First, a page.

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It was quiet in the operating-room. A young anesthetist was bending over a girl patient. Everything was ready for the operation.
The operation to be performed was quite a simple one. Nevertheless, it is still frightening to be on the operating table, so it is not surprising that the patient became particularly frightened when the first drop of ether reached her lunge and she attempted to take off the mask. The nurse had to hold the mask on by force and the young anaesthetist involuntarily gave the anaesthetic at a greater rate, which soon brought about the desired effect.
In a minute or two the patient’s muscles relaxed and she became quiet. But why was she so unnaturally rigid? The patient was not breathing. The next moment the anaesthetist hastily removed the mask and began to give artificial respiration. He asked the nurse in a tremulous voice for lobeline.
In the past, arrest of respiration, a hazardous complication, often occurred at the beginning of anaesthesia. It may develop if the amount of anaesthetic being administered is rapidly increased. Nowadays the technique used in anaesthesia almost completely precludes complications of this type and provides surgeons with reliable methods of combatting its consequences. Nevertheless, it is extremely unpleasant for a student anaesthetist just beginning his career to encounter such a complication, and especially if it is the result of his own carelessness.
This is why the anaesthetist was very energetic in administering artificial respiration. Two or three agonizing minutes had elapsed before the patient made her first inspiration, then the second, the third….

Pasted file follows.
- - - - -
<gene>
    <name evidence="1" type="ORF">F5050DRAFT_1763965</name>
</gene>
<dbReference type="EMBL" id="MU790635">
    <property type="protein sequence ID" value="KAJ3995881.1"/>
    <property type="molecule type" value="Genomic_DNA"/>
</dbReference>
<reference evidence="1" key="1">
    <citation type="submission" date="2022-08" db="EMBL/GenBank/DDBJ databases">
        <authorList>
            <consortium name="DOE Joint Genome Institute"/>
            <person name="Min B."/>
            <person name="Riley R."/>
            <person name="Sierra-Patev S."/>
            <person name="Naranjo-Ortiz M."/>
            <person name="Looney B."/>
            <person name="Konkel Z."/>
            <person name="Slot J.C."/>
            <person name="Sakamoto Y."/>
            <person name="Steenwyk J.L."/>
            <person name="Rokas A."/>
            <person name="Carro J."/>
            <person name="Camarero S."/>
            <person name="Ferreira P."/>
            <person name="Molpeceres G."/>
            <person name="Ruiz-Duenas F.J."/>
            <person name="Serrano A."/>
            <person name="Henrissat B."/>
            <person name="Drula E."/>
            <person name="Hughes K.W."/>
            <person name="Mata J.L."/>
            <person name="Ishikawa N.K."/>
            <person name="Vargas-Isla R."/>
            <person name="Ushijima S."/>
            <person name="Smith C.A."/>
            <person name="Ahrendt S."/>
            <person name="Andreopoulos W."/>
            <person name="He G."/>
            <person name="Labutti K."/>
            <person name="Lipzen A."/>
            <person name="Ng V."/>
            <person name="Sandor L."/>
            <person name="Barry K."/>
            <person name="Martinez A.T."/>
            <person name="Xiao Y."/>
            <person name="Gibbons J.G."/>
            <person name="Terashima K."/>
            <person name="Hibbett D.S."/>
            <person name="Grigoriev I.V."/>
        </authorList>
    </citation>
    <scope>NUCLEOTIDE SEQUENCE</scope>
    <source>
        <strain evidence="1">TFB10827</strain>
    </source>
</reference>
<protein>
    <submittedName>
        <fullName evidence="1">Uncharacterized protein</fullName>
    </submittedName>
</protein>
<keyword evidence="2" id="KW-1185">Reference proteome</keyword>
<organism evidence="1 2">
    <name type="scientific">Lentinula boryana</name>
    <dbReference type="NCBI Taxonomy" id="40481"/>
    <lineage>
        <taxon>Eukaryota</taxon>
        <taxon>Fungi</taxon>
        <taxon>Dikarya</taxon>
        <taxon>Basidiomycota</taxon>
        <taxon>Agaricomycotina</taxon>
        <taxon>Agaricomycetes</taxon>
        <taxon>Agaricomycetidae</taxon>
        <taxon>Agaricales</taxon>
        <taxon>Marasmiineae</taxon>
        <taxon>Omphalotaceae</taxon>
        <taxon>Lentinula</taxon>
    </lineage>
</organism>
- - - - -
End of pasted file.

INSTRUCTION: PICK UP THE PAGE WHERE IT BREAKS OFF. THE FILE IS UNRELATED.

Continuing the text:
Now the surgeon stepped in and reassured his colleague, telling him that he had merely given the patient too much air. The long wait began once more. Finally the patient took another breath followed by another and yet another. Gradually her breathing became more frequent and regular.
‘Now go on with the anaesthetic before the patient wakes up completely, but do not rush,’ said the surgeon. Before long the people in the operating theatre resumed working at their usual pace. In another half hour the patient was back in the ward.
Why did the patient stop breathing twice during the operation? The reason for it the first time is clear: the excessive dose of a narcotic substance acted as a depressant on the respiratory centre of the medulla oblongata, and breathing ceased. The reason why breathing stopped the second time was more complicated. To comprehend this, we must first see how breathing is regulated. Three different receptor apparatus participate in controlling respiration. The first are the lung receptors which inform the respiratory centre in the brain of the extent to which they expand or contract. They send the signals to the brain informing it when to stop inhalation or expiration and vice versa.